Window has receded. Drywall no longer is even with it.

Discussion in 'Windows and Doors' started by geelsu, Jun 19, 2011.

  1. Jun 19, 2011 #1

    geelsu

    geelsu

    geelsu

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    I have a window frame that has receded so that the drywall across the top and down the side for the most of the way no longer matches up. The window framing is 1/2 inch lumber. I was thinking that just slapping mud in there and building up over the 1/2 framing would just lead to future cracking. What is best to do? Should I build up over the frame with thin pieces of wood or something so that the window frame will match the drywall or should I just cut out sections of the old drywall and fit in new pieces. I am worried that by using the second method that I will be able to match the new drywall insert and the window frame, but the other end of the new drywall will not match up with the old dry wall. I am trying to avoid having to cut out a huge piece of drywall to fix this. Any other ideas? Does my description make sense?
     
  2. Jun 19, 2011 #2

    oldognewtrick

    oldognewtrick

    oldognewtrick

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    Welcome to House Repair Talk, post a picture of the area, it will help greatly.
     
  3. Jun 20, 2011 #3

    nealtw

    nealtw

    nealtw

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    Usually if you have wood around the window you wood also have trim, this sounds like a problem with drywall that was covered up. We do need those photos.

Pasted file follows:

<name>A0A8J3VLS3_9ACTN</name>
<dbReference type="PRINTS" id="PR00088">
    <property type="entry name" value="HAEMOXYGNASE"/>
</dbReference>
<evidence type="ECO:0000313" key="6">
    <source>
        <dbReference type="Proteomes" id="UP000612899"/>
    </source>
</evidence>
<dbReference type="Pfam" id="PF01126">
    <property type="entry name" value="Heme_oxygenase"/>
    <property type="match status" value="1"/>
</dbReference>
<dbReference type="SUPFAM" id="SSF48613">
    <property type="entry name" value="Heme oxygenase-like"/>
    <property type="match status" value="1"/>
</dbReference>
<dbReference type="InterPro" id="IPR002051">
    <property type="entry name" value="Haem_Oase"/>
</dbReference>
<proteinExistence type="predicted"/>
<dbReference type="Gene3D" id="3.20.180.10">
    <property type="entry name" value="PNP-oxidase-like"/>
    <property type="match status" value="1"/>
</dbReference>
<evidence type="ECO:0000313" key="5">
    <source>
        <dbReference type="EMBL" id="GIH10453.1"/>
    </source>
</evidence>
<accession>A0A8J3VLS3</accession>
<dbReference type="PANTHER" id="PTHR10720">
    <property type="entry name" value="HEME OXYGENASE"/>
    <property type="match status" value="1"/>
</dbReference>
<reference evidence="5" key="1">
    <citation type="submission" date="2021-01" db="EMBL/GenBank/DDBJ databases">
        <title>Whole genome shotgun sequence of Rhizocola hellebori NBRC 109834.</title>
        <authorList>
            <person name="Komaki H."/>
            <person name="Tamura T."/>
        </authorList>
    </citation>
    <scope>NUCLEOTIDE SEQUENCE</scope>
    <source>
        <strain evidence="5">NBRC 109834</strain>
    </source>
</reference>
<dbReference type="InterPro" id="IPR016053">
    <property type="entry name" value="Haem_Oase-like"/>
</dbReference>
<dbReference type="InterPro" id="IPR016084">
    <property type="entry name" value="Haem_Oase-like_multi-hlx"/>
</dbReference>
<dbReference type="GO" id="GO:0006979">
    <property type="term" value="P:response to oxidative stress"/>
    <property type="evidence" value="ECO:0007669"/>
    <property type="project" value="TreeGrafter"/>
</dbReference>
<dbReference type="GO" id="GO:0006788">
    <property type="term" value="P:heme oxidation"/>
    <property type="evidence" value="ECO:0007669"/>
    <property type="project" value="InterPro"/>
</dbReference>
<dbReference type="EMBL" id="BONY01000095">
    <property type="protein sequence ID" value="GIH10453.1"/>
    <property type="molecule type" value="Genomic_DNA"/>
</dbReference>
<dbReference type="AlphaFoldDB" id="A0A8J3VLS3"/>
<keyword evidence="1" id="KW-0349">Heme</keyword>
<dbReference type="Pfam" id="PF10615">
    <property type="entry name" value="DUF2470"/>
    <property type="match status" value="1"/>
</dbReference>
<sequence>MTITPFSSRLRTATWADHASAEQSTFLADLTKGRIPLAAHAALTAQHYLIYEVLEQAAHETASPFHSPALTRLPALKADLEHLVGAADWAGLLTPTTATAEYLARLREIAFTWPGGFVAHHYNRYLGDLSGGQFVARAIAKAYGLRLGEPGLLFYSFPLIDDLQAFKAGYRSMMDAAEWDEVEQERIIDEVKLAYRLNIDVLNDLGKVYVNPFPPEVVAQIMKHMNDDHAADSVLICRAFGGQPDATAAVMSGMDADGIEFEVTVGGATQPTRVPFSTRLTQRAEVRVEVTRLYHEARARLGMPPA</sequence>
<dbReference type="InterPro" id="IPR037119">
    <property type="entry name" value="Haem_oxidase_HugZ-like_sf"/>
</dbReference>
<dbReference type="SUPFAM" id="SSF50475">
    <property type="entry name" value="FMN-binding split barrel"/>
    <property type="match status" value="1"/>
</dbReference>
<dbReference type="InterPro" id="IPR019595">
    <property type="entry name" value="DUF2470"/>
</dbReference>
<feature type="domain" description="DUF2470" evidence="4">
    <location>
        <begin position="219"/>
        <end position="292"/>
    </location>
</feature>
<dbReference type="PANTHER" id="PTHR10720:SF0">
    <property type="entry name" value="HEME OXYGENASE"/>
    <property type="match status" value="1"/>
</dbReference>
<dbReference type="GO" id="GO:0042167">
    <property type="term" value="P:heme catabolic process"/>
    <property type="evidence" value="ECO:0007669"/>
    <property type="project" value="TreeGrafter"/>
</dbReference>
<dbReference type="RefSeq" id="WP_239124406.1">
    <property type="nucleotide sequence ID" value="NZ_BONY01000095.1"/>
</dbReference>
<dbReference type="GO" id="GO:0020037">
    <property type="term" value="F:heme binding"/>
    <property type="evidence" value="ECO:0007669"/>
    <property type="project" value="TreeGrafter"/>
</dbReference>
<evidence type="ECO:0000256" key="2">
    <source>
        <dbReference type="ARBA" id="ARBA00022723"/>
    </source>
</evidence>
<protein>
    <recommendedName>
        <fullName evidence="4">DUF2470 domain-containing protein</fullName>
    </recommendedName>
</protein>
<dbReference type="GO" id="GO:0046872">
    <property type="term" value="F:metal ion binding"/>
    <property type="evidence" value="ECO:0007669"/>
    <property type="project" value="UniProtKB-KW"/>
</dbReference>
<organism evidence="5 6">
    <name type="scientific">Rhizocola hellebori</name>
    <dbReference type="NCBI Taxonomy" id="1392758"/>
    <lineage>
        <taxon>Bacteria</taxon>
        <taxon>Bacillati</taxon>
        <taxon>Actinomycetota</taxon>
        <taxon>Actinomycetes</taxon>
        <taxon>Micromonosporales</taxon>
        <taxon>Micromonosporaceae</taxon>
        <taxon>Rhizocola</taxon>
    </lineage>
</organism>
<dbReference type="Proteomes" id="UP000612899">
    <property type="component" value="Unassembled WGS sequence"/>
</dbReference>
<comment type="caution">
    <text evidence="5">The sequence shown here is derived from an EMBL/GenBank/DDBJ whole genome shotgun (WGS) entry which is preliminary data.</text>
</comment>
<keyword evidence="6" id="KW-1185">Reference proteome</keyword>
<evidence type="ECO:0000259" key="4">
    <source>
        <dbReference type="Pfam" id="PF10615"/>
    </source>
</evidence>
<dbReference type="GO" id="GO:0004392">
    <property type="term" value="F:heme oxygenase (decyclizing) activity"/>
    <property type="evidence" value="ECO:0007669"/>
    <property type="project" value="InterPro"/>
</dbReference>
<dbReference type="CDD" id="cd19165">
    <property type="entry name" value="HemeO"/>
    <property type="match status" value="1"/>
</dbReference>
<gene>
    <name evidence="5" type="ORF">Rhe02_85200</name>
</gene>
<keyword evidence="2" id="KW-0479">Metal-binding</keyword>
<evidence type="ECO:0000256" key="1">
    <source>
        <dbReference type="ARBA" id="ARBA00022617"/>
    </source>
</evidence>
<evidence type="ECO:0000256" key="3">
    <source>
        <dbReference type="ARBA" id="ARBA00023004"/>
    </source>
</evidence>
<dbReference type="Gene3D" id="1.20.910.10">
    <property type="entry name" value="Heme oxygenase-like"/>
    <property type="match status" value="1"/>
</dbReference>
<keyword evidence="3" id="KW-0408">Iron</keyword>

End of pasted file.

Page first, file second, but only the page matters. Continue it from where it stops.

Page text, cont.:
4. Jun 24, 2011 #4

    geelsu

    geelsu

    geelsu

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    Hi all, Sorry for the delay in responding to your replies. Here are a couple of photos. Thanks for your help.

    P1010001.jpg

    P1010003.jpg
     
  5. Jun 24, 2011 #5

    nealtw

    nealtw

    nealtw

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    Most time when you see this type of finnish at the windows, there is a corner bead and drywall continues to the window. I think your window has been changed and someone gave this a quick fix. You could remove the wood and replace it with drywall but the wood in there is a much better plan. I would sand the surface and apply moulding to match the moulding around the doors in that room.
     
  6. Jun 24, 2011 #6

    TheDoorGuy

    TheDoorGuy

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    A door a day is all I ask

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    A few ways that I have approached this common situation:
    1. Add a thin strip of wood around the opening as a jamb extension.
    Install casing as usual. Caulk between wall and casing if you have to shim
    casing out to make miters work.
    2. Put a pencil mark on the wall around the outside of where the casing will install.
    Smash down the offending areas with a hammer, staying inside the pencil marks.
    then attach casing with proper reveal around jamb.
    3. Install the casing laying flat on the wall with proper reveals around the opening.
    Caulk the areas where the casing is held away from the jamb. This is probaly
    the easiest approach.

    Finish carpentry is about getting the best looking results you can without having
    to rebuild the house.
    Best of luck with the project!
    RC/DG
     

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